1. Overview

1.1 What is Factor Analysis

Factor analysis originated from the fact that in 1904 a British psychologist found a strong correlation between students'English, French and classical performance, believing that there was a common driver behind the three courses and defining it as "language competence". Based on this idea, we find that many highly correlated factors are driven by a common factor, thus defining factor analysis.

Factor analysis is often used in the fields of economics, psychology, linguistics and sociology, and generally explores the underlying factors such as language ability, intelligence, comprehension, etc. These are common factors that cannot be calculated directly but are based on the research data behind them.

In summary, factor analysis is to extract variables with some correlation into fewer factors, use these factors to represent the original variables, or classify them according to the factors.

1.2 What to Solve

1. In multivariate scenarios, mining the impact factors behind

2. Dimension reduction before mathematical modeling

2. Steps

Factor analysis is to find a linear combination of nonlinearly related "variables" to represent the original variables, which are called factors. In the following figure, F is the factor, X is the original variable, and eps is the part of the original variable that cannot be represented by a common factor. The above formulas need to be satisfied:

1. Requires that the data for the factor be less than the number of original variables, that is, m < p;
2. Factor F is independent of each other and has a variance of 1.
3. The correlation between factor F and eps is 0, and that between eps is 0.

Therefore, the process of factor analysis is to achieve the following objectives:

1. The coefficients of the factor F in the solution equation;
2. Give the actual explanation of factor F;
3. Show the relationship between the original features and public factors to achieve the purposes of dimension reduction and feature classification.

1) Sufficiency Test

• Objective: To test whether there is a correlation between variables to determine whether it is suitable for factor analysis.
• Methods: Sampling suitability test (KMO test) or Bartlett's Test. 2) Number of selection factors

• Objective: To define the most appropriate number of potential public factors through data, and to determine the effect of factor analysis after that.
• Method: Kaiser's criterion or the principle of cumulative contribution rate. 3) Extracting common factors and rotating them

Extracting the common factor is the process of solving the function mentioned above. The general solutions are: principal component method, maximum likelihood method, minimum residual method and so on.

The reason for the factor rotation is that there are many solutions for extracting the common factor, and the factor load matrix is redistributed after the factor rotation, making it easier to interpret the rotated factor. The most common method is the maximum variance method.

4) Explain and name factors

• Purpose: Interpretation and naming are actually the process of understanding potential factors; This step is critical and requires a good understanding of the business. This is also the main reason why we use factor analysis.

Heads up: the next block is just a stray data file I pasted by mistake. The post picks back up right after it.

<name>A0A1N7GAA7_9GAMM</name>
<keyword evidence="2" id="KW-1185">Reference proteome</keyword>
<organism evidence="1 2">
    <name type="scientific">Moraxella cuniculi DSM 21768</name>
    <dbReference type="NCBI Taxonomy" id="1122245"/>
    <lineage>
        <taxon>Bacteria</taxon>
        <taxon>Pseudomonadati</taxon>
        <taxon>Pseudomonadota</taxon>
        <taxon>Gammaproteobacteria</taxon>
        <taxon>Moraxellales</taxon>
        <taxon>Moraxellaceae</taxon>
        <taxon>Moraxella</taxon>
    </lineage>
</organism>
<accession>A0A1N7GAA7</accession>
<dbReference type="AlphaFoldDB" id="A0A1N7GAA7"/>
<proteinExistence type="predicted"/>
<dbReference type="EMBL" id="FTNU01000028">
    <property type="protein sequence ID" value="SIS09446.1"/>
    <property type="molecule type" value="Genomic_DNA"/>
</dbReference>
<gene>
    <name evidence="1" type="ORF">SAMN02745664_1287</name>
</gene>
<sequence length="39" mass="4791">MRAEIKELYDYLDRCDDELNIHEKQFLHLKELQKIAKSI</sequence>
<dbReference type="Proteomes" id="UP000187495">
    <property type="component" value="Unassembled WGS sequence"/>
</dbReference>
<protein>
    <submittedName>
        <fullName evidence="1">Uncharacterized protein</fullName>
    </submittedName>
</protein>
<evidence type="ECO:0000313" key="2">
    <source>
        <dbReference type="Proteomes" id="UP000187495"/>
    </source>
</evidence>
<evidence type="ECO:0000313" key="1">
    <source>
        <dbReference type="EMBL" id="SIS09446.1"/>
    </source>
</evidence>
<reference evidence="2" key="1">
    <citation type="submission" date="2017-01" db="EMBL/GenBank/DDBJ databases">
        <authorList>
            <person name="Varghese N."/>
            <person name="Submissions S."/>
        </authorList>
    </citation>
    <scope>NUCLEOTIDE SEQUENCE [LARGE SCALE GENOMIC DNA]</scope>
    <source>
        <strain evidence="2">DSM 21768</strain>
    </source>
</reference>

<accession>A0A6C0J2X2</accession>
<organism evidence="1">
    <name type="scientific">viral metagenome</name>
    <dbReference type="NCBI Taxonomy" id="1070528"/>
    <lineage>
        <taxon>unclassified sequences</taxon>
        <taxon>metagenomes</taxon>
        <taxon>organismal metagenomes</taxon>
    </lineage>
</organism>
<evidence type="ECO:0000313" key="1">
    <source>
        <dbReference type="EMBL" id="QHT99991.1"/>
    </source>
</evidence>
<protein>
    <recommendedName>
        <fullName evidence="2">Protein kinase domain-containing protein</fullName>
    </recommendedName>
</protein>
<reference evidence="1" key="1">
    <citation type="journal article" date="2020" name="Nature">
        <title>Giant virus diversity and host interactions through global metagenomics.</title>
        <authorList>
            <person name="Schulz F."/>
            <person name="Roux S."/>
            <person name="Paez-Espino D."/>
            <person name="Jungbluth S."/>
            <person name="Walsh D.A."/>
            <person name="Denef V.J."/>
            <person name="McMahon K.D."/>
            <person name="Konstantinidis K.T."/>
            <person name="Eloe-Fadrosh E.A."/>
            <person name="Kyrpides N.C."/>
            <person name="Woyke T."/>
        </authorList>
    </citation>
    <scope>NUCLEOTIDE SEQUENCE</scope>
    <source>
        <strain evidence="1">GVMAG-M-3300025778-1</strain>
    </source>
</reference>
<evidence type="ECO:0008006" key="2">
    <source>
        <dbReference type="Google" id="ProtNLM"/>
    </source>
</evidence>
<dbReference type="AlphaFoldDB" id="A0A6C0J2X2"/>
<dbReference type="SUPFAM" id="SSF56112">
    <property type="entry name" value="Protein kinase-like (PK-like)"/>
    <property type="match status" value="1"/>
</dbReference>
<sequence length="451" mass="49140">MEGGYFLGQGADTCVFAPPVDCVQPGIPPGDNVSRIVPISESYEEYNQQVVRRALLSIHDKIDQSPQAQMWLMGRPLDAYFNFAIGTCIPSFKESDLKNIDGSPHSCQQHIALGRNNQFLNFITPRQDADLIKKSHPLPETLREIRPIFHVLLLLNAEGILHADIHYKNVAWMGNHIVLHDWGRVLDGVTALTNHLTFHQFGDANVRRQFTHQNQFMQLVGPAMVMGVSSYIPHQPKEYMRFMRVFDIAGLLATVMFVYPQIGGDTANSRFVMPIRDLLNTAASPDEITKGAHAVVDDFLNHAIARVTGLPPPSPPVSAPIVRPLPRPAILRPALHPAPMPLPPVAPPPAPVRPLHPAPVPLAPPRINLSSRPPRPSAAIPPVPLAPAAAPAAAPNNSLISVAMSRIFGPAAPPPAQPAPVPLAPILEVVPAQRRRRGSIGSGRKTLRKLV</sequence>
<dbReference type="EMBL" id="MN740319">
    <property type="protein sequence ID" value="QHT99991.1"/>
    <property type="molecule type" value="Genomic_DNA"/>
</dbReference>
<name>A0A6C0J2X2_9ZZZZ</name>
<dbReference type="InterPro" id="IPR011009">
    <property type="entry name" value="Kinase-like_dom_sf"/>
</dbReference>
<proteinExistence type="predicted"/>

• Methods: According to the characteristics of factor load matrix, the factor was found.

5) Calculating factor score

For each sample, their specific data values on different factors are obtained, which are the factor scores.

Step 1: Data preprocessing and analysis

###Standardization
scaler = StandardScaler().fit(data_9) #Declare the class and use fit()Method Computing Subsequent Standardized mean and std
print('\n Mean:',scaler.mean_)    #Class properties: mean
print('Variance:',scaler.var_)     #Class properties: variance

x_scaler = scaler.transform(data_9)  #Transformation X
print('\n Standardized data:\n',x_scaler)

Step 2: Factor Analysis - Sufficiency Test

Bartlett P value is less than 0.01 and KMO value is greater than 0.6; This data is suitable for factor analysis.

### p value less than 0.01, kmo value greater than 0.6
from factor_analyzer.factor_analyzer import calculate_bartlett_sphericity
from factor_analyzer.factor_analyzer import calculate_kmo

chi_val,p_val = calculate_bartlett_sphericity(x_scaler)
kmo_all,kmo_val = calculate_kmo(x_scaler)
print(p_val,kmo_val)

Step 3: Determine the number of factors

There are two factors with eigenvalues greater than 1, and the cumulative variance of the two factors is 68%; Therefore, the number of factors is determined to be 2.

###Number of factors determination
from factor_analyzer import FactorAnalyzer

fa = FactorAnalyzer(x_scaler.shape,rotation=None)
fa.fit(x_scaler)
eigen_val,eigen_vector = fa.get_eigenvalues()
var = fa.get_factor_variance
print(eigen_val)
print(eigen_vector)
print(var)

Step 4: Factor analysis

The factor analysis function is invoked and the factor load matrix is obtained.

### factor analysis
fa = FactorAnalyzer(2,rotation='varimax')
fa.fit(x_scaler)

Step 5: Calculate Factor Score

### Calculating factor score
data_trans = pd.DataFrame(fa.transform(x_scaler))
plt.scatter(data_trans.loc[:,0],data_trans.loc[:,1])
plt.title("Factor Score")
plt.xlabel("factor1")
plt.ylabel("factor2")
plt.grid()
plt.show()

Added by andrewmcgibbon on Wed, 12 Jan 2022 19:27:28 +0200